Whilst most early Tarock packs had mythological or rural scenes on the Trump cards, gradually any series of pictures became permissible on the Trumps. Fashion soon proved stronger than tradition and cardmakers competed with one another to produce the most attractive or unusual series of Trump cards. The illustrated, French-suited Bourgeois Tarot originated with C. L. Wüst of Frankfurt in c.1860. It was the last of the standard tarots to be used in Germany and has scenes of middle class activity on the Trumps. This pack inspired many makers including those in France and Switzerland to imitate the pattern, including the court cards, with varying degrees of artistic merit and with variations in the scenes of bourgeois life on the trumps. This pattern is more popular in France for playing games than the Tarot de Marseille.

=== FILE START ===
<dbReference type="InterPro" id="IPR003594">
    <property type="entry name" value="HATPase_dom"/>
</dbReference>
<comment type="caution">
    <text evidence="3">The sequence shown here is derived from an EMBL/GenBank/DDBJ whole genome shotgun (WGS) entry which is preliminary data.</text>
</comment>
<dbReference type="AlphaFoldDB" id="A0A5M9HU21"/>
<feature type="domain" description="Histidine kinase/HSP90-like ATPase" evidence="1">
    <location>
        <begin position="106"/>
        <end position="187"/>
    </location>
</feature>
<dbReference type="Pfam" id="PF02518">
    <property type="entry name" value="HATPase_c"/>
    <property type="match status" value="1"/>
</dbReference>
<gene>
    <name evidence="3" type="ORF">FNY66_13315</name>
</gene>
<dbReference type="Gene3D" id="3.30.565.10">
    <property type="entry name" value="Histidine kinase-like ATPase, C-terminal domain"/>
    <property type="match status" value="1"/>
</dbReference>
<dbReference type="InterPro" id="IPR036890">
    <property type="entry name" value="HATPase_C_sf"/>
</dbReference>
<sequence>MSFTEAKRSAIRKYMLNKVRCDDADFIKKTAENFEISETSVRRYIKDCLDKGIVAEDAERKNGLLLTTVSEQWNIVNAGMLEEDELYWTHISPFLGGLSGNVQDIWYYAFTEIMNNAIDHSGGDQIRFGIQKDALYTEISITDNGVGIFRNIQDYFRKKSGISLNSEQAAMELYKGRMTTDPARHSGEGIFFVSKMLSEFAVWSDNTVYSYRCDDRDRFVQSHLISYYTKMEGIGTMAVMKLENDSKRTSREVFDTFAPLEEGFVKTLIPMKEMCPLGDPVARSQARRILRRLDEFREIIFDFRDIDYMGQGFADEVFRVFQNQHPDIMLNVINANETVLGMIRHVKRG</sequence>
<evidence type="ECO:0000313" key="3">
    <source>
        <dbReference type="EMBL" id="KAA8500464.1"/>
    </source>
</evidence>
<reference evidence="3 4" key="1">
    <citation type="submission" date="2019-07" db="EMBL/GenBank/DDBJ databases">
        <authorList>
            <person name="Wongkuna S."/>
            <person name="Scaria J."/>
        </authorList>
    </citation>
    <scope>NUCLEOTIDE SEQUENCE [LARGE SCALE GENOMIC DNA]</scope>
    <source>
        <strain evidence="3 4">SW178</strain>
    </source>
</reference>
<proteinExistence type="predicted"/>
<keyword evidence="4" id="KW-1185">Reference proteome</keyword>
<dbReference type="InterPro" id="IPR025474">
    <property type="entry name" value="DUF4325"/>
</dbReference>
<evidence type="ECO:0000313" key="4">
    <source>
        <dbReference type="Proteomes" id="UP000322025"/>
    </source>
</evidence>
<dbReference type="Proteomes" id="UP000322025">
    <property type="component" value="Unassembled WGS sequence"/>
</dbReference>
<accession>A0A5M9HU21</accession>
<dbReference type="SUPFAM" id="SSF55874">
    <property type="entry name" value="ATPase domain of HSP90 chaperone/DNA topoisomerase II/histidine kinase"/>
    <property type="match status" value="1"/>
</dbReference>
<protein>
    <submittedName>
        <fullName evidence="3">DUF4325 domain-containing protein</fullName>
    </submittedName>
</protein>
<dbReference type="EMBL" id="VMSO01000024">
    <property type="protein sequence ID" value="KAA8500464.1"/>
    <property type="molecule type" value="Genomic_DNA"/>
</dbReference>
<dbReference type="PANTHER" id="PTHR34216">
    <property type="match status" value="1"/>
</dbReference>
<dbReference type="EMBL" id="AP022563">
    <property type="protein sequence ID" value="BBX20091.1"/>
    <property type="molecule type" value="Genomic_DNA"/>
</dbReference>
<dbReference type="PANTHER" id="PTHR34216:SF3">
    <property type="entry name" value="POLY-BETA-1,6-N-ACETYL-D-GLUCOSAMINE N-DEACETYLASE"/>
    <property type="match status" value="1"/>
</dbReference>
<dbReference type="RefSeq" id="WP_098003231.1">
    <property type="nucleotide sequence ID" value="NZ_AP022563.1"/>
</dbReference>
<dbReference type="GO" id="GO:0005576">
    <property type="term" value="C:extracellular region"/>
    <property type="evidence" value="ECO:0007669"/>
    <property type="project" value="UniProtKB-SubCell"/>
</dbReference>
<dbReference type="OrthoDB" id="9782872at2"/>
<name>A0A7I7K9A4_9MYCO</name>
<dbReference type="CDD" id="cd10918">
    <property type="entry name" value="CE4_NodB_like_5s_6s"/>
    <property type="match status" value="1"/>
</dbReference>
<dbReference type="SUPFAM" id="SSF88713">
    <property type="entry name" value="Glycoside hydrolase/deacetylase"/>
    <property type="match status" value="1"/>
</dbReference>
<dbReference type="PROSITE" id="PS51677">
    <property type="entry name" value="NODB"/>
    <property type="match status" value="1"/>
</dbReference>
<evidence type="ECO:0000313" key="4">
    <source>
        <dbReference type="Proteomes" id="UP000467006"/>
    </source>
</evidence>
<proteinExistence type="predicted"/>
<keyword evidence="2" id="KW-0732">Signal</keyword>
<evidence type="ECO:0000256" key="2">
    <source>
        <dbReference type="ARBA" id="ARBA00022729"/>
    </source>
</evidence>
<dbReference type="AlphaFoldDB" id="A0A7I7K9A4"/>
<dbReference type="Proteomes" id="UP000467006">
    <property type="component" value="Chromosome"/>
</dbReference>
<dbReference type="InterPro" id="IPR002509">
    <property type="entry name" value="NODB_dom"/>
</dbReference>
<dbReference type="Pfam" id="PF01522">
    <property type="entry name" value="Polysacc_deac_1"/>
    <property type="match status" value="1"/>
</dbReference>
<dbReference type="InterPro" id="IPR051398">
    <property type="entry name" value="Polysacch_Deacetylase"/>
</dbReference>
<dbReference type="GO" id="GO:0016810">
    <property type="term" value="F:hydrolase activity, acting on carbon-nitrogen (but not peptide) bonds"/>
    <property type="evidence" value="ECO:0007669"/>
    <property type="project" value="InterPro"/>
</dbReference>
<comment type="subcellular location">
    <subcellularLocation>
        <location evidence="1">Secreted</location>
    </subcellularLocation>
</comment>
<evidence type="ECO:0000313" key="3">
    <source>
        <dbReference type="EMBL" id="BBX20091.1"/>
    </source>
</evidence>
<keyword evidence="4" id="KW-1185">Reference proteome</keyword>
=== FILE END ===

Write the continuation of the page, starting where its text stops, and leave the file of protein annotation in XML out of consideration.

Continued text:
The example shown here is by Vereinigte Altenburger und Stralsunder Spielkarten-Fabriken. See also: Bourgeois Tarot by Grimaud, France
Member since February 01, 1996
Founder and editor of the World of Playing Cards since 1996. He is a former committee member of the IPCS and was graphics editor of The Playing-Card journal for many years. He has lived at various times in Chile, England and Wales and is currently living in Extremadura, Spain. Simon's first limited edition pack of playing cards was a replica of a seventeenth century traditional English pack, which he produced from woodblocks and stencils.
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